In early trading, the new commander in chief's promises to rebuild the American military are helping defense stocks buck the wider market plunge.
U.S. defense stocks rose Wednesday following the election of Donald Trump, with analysts now anticipating a military arms build-up similar to the 1980s under Ronald Reagan.
While markets opened down, stocks belonging to the makers of ships, fighter jets, tanks and armored vehicles were all up.
“The Trump victory, combined with the impressive GOP retention of Congress, means our low-probability, high-impact scenario for defense spending over the next four years becomes the base case,” Roman Schweizer, an analyst with Cowen and Co. said in a note to investors Wednesday morning. “We expect defense spending will go up significantly, at least double the projected 2.5% growth rate in the now-superfluous [Budget Control Act].
The Budget Control Act — sometimes called sequestration — has capped defense spending since 2013. It is on the books until 2021 unless Congress repeals it. Under President Obama, Congress and the White House have not been able to agree on other places in the federal budget to cut to offset an increase in defense spending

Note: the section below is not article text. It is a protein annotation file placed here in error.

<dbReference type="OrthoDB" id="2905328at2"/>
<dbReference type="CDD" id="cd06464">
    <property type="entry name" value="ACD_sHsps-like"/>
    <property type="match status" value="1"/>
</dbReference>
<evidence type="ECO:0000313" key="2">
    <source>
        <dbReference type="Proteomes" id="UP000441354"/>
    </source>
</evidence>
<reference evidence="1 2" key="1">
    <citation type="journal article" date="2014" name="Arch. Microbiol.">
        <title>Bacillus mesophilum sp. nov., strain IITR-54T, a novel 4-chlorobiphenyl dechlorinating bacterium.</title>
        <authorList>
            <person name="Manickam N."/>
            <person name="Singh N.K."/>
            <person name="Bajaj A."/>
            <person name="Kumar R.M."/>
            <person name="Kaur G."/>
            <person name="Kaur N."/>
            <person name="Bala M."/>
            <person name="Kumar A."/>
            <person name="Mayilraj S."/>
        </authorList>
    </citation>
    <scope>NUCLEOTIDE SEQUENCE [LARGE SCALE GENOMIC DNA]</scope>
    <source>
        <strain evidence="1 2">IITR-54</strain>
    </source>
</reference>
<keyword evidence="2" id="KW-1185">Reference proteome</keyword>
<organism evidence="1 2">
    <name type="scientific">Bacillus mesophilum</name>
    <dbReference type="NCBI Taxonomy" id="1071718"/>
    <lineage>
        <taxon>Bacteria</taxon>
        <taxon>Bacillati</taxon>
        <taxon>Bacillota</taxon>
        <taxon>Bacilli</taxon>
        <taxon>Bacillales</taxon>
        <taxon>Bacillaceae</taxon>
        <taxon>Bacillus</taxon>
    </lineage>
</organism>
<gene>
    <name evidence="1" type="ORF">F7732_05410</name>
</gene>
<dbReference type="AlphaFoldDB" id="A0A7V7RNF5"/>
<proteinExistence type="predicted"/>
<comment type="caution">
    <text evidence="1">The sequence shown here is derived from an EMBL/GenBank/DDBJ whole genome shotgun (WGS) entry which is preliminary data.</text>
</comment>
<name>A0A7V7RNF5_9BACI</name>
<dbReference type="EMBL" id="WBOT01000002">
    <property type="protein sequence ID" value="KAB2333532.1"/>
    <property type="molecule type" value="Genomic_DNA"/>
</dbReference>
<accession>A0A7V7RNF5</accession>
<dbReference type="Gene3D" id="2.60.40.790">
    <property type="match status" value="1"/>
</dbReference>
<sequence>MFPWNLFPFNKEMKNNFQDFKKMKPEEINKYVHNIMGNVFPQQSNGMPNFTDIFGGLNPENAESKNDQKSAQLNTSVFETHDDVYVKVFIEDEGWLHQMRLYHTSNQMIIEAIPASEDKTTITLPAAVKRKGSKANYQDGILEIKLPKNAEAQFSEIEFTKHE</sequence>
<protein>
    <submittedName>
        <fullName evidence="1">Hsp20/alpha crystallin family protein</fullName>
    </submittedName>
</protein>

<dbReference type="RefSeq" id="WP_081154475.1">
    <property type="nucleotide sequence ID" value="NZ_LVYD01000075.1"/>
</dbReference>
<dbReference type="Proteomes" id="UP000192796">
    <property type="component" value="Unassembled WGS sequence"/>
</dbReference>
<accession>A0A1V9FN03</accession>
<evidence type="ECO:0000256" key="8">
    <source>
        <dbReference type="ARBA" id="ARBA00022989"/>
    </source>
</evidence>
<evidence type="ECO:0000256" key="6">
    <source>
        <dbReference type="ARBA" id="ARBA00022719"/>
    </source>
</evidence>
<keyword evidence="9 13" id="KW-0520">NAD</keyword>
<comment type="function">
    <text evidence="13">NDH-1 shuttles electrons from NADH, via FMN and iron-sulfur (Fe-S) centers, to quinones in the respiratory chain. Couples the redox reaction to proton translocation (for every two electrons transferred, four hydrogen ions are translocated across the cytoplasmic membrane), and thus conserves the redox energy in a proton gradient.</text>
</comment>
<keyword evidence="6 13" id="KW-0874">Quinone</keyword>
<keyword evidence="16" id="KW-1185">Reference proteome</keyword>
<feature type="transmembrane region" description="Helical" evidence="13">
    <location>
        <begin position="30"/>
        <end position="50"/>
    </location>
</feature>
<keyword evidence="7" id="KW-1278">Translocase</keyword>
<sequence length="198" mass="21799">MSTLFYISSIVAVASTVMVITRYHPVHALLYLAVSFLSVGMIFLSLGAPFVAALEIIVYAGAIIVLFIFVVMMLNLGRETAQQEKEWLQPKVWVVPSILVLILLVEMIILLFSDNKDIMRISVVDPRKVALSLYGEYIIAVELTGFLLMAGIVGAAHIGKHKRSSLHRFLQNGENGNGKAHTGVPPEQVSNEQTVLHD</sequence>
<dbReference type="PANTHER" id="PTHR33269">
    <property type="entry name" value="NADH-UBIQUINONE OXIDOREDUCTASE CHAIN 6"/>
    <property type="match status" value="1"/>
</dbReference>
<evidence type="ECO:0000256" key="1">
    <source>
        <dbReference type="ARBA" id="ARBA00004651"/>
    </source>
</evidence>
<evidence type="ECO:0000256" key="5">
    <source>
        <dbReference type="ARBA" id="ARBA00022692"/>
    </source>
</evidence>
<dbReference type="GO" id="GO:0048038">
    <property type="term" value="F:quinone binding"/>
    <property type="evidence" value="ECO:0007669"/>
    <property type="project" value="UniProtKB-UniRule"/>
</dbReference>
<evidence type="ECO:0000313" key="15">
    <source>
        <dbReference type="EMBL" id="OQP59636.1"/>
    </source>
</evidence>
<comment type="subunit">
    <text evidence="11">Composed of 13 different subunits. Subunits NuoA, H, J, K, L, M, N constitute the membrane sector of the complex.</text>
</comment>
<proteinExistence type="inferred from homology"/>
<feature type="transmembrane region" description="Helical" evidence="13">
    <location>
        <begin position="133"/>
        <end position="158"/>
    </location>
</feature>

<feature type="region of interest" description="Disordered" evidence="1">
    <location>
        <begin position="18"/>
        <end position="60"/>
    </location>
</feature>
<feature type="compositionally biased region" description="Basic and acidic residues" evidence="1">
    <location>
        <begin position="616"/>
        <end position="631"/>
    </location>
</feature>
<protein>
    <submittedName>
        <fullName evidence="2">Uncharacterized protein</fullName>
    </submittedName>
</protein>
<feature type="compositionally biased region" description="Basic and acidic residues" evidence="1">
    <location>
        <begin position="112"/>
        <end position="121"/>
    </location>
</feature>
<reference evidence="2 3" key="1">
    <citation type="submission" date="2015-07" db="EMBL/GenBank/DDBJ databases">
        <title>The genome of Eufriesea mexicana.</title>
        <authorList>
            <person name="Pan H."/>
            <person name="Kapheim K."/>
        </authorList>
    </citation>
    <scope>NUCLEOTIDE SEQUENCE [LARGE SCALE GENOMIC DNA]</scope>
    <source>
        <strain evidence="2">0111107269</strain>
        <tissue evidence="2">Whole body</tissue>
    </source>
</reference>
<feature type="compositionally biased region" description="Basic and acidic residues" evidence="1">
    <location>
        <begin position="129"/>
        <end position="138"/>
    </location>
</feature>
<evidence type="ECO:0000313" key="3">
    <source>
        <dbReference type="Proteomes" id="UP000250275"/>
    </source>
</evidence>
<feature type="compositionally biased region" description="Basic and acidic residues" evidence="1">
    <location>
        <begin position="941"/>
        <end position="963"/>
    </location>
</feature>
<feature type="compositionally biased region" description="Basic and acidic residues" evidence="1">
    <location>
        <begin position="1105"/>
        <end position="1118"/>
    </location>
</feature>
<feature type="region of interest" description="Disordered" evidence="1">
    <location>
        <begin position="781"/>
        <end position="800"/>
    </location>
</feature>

As of 10:30 a.m. EST, here’s where stocks stand among the largest suppliers:
- Lockheed Martin: Up 4.8 percent
- Northrop Grumman: Up 5.1 percent
- Raytheon: Up 6.2 percent
- General Dynamics: Up 4.1 percent
- L-3 Communications: Up 5.4 percent
- Textron: Up 2.2 percent
- Boeing: Up .76 percent
- Huntington Ingalls: Up 6.5 percent
(This story will be updated throughout the day.)